Maybe your purpose is more about launching a business. Maybe you're a busy mom and can't keep office hours, but there's something you can do from home to help bring in more money, so you want information about that. At that point, you won't benefit from a cookbook, but you could gain a lot of insight and find details here on how-to books about working from home. During this unprecedented year, millions have had to make the transition to work from home, and millions more are deciding to do that. Either way, it's not a transition that comes automatically or easily, but reading about it will inform you about what working from home entails.
When you pre-read it primes your brain when it's time to go over the full text. We pre-read by going over the subheadings, for instance, the table of contents, and skimming through some pages. This is especially useful when you have formal types of academic books. Pre-reading is a sort of warm-up exercise for your brain. It prepares your brain for the rest of the information that will come about and allows your brain to be better able to pick the most essential pieces of information you need from your chosen text.
Highlighting essential sentences or paragraphs is extremely helpful for retaining information. The problem, however, with highlighting is that we wind up highlighting way too much. This happens because we tend to highlight before we begin to understand. Before your pages become a neon of colored highlights, make sure that you only highlight what is essential to improve your understanding and not highlight the whole page.
You might think there have been no new ways to read, but even the ancient skill of reading comes up with innovative ways; enter speed reading. The standard slow process shouldn't affect your understanding, but it does kill your enthusiasm. The average adult goes through around 200 to 250 words per minute. A college student can read around 450 words, while a professor averages about 650 words per minute, to mention a few examples. The average speed reader can manage 1,500 words; quite a difference! Of course, the argument arises between quality and quantity. For avid readers, they want both quantity and quality, which leads us to the next point.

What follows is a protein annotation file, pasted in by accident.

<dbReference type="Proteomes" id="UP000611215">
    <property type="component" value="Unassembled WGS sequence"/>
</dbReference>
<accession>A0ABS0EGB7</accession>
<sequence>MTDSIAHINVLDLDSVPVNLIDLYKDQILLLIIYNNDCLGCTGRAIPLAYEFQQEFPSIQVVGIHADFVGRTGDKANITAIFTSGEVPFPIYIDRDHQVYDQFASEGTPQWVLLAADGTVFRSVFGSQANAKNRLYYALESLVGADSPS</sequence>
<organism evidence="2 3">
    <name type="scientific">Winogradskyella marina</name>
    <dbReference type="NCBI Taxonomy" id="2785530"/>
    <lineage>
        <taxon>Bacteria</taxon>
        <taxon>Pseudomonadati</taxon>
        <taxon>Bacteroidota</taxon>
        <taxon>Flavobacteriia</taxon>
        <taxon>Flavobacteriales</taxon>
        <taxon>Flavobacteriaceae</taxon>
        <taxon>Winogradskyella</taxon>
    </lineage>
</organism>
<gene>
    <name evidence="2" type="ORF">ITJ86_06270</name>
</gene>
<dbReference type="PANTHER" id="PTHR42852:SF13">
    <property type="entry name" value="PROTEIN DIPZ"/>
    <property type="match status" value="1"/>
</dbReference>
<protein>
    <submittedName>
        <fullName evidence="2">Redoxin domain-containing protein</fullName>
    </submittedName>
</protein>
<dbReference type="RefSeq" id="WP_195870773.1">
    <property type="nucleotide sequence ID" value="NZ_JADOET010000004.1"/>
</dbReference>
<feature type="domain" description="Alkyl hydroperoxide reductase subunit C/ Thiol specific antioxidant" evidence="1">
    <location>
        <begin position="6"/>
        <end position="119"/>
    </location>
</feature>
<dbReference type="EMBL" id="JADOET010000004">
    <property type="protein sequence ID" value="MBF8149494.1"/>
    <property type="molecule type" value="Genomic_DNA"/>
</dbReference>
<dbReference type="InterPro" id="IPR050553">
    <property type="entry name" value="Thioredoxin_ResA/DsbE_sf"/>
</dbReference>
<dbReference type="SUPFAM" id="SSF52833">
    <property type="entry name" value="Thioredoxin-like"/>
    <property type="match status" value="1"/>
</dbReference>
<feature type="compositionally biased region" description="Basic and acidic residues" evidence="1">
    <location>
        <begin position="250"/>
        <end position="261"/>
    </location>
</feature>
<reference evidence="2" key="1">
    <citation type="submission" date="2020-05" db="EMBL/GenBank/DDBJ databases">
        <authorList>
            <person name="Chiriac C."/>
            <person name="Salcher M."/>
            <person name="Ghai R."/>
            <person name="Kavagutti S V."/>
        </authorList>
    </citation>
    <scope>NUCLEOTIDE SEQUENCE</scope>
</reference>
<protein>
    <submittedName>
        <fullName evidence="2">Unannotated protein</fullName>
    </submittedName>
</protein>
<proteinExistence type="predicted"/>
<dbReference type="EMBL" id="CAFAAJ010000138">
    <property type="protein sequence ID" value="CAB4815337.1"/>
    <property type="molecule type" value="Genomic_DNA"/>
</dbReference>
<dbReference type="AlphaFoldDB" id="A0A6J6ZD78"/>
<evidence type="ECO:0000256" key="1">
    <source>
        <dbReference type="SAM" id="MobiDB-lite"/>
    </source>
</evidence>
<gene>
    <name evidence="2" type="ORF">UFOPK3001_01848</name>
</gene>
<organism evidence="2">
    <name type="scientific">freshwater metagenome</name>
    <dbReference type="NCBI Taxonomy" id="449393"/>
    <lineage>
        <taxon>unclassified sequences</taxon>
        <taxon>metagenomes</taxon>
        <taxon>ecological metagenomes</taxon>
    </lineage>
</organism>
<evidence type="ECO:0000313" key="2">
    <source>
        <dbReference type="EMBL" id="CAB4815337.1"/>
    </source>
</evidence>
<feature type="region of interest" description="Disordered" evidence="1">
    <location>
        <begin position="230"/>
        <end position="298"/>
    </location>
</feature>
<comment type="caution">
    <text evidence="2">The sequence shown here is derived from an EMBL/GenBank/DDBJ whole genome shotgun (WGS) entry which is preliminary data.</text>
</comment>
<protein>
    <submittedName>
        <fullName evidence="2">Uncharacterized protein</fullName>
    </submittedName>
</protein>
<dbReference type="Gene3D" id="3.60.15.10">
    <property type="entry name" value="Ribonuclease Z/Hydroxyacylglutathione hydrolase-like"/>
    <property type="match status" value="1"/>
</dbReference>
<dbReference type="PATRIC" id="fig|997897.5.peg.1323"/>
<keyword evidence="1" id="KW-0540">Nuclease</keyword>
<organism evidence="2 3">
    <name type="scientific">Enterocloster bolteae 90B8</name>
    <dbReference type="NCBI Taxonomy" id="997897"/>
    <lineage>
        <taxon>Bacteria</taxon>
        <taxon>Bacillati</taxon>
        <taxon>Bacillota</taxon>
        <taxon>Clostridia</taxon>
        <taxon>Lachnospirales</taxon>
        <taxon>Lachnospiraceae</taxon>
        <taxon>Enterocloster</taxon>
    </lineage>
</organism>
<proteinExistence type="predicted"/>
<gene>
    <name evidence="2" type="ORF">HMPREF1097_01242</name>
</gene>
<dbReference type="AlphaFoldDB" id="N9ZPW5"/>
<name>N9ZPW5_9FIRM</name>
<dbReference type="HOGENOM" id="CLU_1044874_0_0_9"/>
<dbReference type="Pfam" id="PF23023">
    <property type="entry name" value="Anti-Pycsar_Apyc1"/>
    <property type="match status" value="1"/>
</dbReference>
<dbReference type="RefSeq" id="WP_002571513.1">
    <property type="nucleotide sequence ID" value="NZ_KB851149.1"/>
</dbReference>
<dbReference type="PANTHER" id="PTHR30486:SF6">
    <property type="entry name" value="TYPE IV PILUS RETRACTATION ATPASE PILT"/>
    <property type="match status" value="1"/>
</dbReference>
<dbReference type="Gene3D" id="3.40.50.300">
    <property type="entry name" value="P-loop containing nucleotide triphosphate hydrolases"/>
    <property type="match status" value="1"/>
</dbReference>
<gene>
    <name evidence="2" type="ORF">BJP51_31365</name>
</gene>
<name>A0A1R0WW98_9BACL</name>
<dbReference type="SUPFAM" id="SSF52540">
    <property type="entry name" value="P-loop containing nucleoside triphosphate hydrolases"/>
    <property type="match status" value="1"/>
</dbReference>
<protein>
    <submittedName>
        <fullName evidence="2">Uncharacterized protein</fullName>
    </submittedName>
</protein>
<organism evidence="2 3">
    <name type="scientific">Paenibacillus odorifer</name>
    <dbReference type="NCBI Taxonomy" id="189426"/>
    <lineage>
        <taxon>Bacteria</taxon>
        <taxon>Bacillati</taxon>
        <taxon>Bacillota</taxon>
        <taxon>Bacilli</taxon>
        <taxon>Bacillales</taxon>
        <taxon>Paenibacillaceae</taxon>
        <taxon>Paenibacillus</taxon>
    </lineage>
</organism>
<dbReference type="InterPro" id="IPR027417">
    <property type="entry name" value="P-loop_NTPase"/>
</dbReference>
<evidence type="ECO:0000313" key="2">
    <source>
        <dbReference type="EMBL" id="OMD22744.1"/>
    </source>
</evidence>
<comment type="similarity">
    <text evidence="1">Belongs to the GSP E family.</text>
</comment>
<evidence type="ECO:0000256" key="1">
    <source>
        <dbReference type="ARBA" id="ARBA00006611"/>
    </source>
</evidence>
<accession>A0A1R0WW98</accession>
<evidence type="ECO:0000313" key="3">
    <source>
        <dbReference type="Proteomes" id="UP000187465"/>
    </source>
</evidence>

Life is too short to expect to gain knowledge from just one type of genre. Some basic outcomes of reading are to expand your mind, perceive situations and events differently, expose yourself to other viewpoints, and more. If you only stick to one author and one type of material, you are missing out on a great opportunity to learn new things.
Having said that, if there's a book you are simply not enjoying, remember that life is also too short to continue reading it. Simply, close it, put it away and maybe give it another go later on, or give it away. There is no shame or guilt in not liking a book; even if it's from a favorite author. It's pretty much clear that you won't gain anything from a book that you don't even enjoy, let alone expect to learn something from it.
If you're able to summarize what you have read, then you have understood. When you summarize, you are bringing up all the major points that enhance your understanding. You can easily do so chapter by chapter.
Take a good look at your life and what's going on in it. Accordingly, you'll choose the material that is much more suitable for your situation and circumstances. When you read a piece of information that you find beneficial, look for a way to apply it to your life. Knowledge for the sake of knowledge isn't all that beneficial. But the application of knowledge from a helpful book is what will help you and make your life more interesting and more meaningful.